In yet another round of corporate ours-is-bigger stat-waving, Facebook’s new Blender chatbot has thrown down the gauntlet to Google’s Meena. But in reality, most businesses won’t ever need these super-AI bots for their customer-facing or internal processes.
The technology industry is prone to bouts of statistical willy-waving. From AMD vs Intel when it comes to processor speed or number of cores, Microsoft vs Apple on OS features, any smartphone vendor over megapixels in their cameras and so on. Now, the cloud-era heavyweights are at it, with Facebook taking a pop at Google over their future-ready chatbots.
Facebook has posted a load of stats and research about its new state-of-the-art open source chatbot project called Blender (not to be confused with the open-source 3D graphics tool). The developers claim that Blender is “the largest-ever open-domain chatbot, outperforming others in terms of engagement and also feels more human, according to human evaluators.”
By others, it is aimed firmly at Google’s Meena, a bot getting ready to act as the front end on all sorts of Googly products. Google reckon that Meena can chat about anything, while Facebook claims theirs is better as it uses a new chatbot recipe that includes improved decoding techniques, novel blending of skills, and a “model with 9.4 billion parameters, which is 3.6x more than the largest existing system.” That’s compared to Google Meena’s measly 2.6 billion parameters. But you can bet that Google hasn’t been sitting still since its January reveal and can probably add a few billion more before these bots compete in the public arena.
Meena is billed as “an end-to-end, neural conversational model that learns to respond sensibly to a given conversational context.” while Facebook expects Blender to operate as the “the largest-ever open-domain chatbot.” In short, both will be able to talk to us like fellow adults, understanding the nuances and meaning of a conversation and digging out the appropriate responses.
Don’t believe the chatbot hype
All of this sounds exciting, and both products will undoubtedly wow the world with their public releases. They are likely to headline the next wave of Google hardware products, perhaps in Android 11 (or 12), where Google has already promised a “dedicated conversation section in the notification shade.” And Blender is likely to feature in Facebook’s next big social media platform or Messenger update as a better tool for businesses to communicate with customers.
But for most business or customer conversations they simply do not need this level of nuance or fluidity. The current level of AI chatbots can do the job perfectly well, which is why Facebook is already home to hundreds of thousands of business chatbots on Messenger, all helping businesses with the communications basics, customer support or product engagement.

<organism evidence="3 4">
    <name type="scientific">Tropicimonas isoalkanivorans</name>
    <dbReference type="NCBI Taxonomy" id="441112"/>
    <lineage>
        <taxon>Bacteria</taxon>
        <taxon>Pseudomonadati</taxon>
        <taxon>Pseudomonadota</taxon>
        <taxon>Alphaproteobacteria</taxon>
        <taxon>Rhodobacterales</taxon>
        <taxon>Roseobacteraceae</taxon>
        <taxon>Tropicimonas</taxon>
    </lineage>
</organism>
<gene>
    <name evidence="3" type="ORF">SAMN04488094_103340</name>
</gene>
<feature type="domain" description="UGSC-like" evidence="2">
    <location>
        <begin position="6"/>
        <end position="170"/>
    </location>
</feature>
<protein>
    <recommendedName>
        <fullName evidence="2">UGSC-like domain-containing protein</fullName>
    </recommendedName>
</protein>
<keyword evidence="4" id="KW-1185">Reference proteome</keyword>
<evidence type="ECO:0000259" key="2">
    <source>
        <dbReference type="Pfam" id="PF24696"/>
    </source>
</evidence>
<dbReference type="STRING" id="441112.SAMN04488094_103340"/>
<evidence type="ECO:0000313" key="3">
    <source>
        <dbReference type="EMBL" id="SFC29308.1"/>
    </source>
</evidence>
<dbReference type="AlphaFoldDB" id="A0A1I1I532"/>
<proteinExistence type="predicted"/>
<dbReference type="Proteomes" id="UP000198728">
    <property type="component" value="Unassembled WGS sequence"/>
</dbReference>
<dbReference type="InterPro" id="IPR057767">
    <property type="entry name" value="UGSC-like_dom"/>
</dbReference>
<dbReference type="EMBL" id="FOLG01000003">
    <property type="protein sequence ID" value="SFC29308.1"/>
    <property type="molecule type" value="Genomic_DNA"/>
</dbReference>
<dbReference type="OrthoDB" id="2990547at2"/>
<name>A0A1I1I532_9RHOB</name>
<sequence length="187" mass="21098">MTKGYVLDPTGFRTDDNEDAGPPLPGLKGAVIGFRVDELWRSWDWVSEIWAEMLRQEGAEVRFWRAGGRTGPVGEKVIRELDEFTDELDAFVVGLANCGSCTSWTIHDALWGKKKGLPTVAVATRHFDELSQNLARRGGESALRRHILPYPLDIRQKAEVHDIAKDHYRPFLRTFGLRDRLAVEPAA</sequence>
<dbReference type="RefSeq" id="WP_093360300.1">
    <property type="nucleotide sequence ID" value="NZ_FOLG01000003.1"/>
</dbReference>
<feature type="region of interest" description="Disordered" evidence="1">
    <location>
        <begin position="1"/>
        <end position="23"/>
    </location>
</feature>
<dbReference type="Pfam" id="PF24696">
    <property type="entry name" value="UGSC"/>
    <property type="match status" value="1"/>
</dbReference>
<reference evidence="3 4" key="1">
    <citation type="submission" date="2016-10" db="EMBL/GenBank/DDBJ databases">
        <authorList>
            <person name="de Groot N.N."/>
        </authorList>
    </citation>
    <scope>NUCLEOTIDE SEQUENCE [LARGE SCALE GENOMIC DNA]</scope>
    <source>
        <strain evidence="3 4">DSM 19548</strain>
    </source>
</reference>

For businesses with a wider footprint than Facebook, aka most of them, bots like SnatchBot provide the tools to design and launch a chatbot with no programming skills, to go on your website, app or other social media platform. It adds the natural language processing (NLP) power of AI to encourage deeper conversations with customers.
With a standard chatbot, most businesses can guide their customers from point A to point B, with a successful outcome and the required information they will have asked the bot for. All that without the need to talk about the weather, where people plan to go on holiday, or to analyse the conversation for deep nuance.
What currents bots can do is add multi-language support to broaden the audience, free up actual agents to deal with the more important or in-depth queries and provide constant availability in an increasingly 24/7 world. Bots can also help sell products, upsell accessories or take bookings and make appointments, all from within a friendly front-end that customers are rapidly getting used to.
At some point, the super chatbots of the future will be the norm, able to interact with other chatbots to do all of a customer’s digital bidding for them, but while the data and AI science-based articles (that sees Meena score 79% on the Sensibleness and Specificity Average (SSA), while Facebook doesn’t give its score, despite its apparent superiority) about these two future giants make for interesting reading, we won’t see them replacing current bot technology overnight. Indeed, when they do arrive, the complexity within them might put more businesses without expensive development teams off, even in the smart stuff is really just another service in the background.